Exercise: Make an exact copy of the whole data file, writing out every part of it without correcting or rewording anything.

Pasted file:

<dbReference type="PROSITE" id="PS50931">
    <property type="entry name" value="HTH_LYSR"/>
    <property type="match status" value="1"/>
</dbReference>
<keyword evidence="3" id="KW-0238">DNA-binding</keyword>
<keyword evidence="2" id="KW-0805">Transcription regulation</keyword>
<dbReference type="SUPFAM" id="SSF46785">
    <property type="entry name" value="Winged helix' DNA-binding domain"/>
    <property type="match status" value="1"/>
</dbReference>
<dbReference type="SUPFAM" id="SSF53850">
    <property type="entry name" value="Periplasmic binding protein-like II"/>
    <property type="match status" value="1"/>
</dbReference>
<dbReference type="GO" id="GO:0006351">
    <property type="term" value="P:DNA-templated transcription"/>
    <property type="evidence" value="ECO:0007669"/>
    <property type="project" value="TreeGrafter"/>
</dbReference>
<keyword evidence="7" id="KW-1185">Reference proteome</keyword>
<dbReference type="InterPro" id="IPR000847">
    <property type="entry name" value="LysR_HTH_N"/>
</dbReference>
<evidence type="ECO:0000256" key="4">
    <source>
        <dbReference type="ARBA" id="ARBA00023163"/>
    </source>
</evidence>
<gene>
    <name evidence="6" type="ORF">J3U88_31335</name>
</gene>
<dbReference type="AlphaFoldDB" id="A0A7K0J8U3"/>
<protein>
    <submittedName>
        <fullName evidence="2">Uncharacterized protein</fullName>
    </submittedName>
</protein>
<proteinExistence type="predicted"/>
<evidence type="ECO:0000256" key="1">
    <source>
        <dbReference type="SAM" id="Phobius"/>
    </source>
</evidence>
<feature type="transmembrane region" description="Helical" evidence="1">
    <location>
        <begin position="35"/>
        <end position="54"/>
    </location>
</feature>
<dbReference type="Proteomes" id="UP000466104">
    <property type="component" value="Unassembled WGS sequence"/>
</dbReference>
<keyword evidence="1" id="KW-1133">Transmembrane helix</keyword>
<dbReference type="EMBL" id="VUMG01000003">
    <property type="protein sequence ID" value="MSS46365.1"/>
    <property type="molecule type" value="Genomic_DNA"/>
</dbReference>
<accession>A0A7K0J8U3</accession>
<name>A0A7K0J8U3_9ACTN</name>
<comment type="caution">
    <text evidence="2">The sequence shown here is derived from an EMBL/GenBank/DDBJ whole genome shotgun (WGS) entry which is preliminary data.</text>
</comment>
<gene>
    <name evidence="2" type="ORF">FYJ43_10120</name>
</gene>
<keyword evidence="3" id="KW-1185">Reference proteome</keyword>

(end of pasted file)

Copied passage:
<dbReference type="PROSITE" id="PS50931">
    <property type="entry name" value="HTH_LYSR"/>
    <property type="match status" value="1"/>
</dbReference>
<keyword evidence="3" id="KW-0238">DNA-binding</keyword>
<keyword evidence="2" id="KW-0805">Transcription regulation</keyword>
<dbReference type="SUPFAM" id="SSF46785">
    <property type="entry name" value="Winged helix' DNA-binding domain"/>
    <property type="match status" value="1"/>
</dbReference>
<dbReference type="SUPFAM" id="SSF53850">
    <property type="entry name" value="Periplasmic binding protein-like II"/>
    <property type="match status" value="1"/>
</dbReference>
<dbReference type="GO" id="GO:0006351">
    <property type="term" value="P:DNA-templated transcription"/>
    <property type="evidence" value="ECO:0007669"/>
    <property type="project" value="TreeGrafter"/>
</dbReference>
<keyword evidence="7" id="KW-1185">Reference proteome</keyword>
<dbReference type="InterPro" id="IPR000847">
    <property type="entry name" value="LysR_HTH_N"/>
</dbReference>
<evidence type="ECO:0000256" key="4">
    <source>
        <dbReference type="ARBA" id="ARBA00023163"/>
    </source>
</evidence>
<gene>
    <name evidence="6" type="ORF">J3U88_31335</name>
</gene>
<dbReference type="AlphaFoldDB" id="A0A7K0J8U3"/>
<protein>
    <submittedName>
        <fullName evidence="2">Uncharacterized protein</fullName>
    </submittedName>
</protein>
<proteinExistence type="predicted"/>
<evidence type="ECO:0000256" key="1">
    <source>
        <dbReference type="SAM" id="Phobius"/>
    </source>
</evidence>
<feature type="transmembrane region" description="Helical" evidence="1">
    <location>
        <begin position="35"/>
        <end position="54"/>
    </location>
</feature>
<dbReference type="Proteomes" id="UP000466104">
    <property type="component" value="Unassembled WGS sequence"/>
</dbReference>
<keyword evidence="1" id="KW-1133">Transmembrane helix</keyword>
<dbReference type="EMBL" id="VUMG01000003">
    <property type="protein sequence ID" value="MSS46365.1"/>
    <property type="molecule type" value="Genomic_DNA"/>
</dbReference>
<accession>A0A7K0J8U3</accession>
<name>A0A7K0J8U3_9ACTN</name>
<comment type="caution">
    <text evidence="2">The sequence shown here is derived from an EMBL/GenBank/DDBJ whole genome shotgun (WGS) entry which is preliminary data.</text>
</comment>
<gene>
    <name evidence="2" type="ORF">FYJ43_10120</name>
</gene>
<keyword evidence="3" id="KW-1185">Reference proteome</keyword>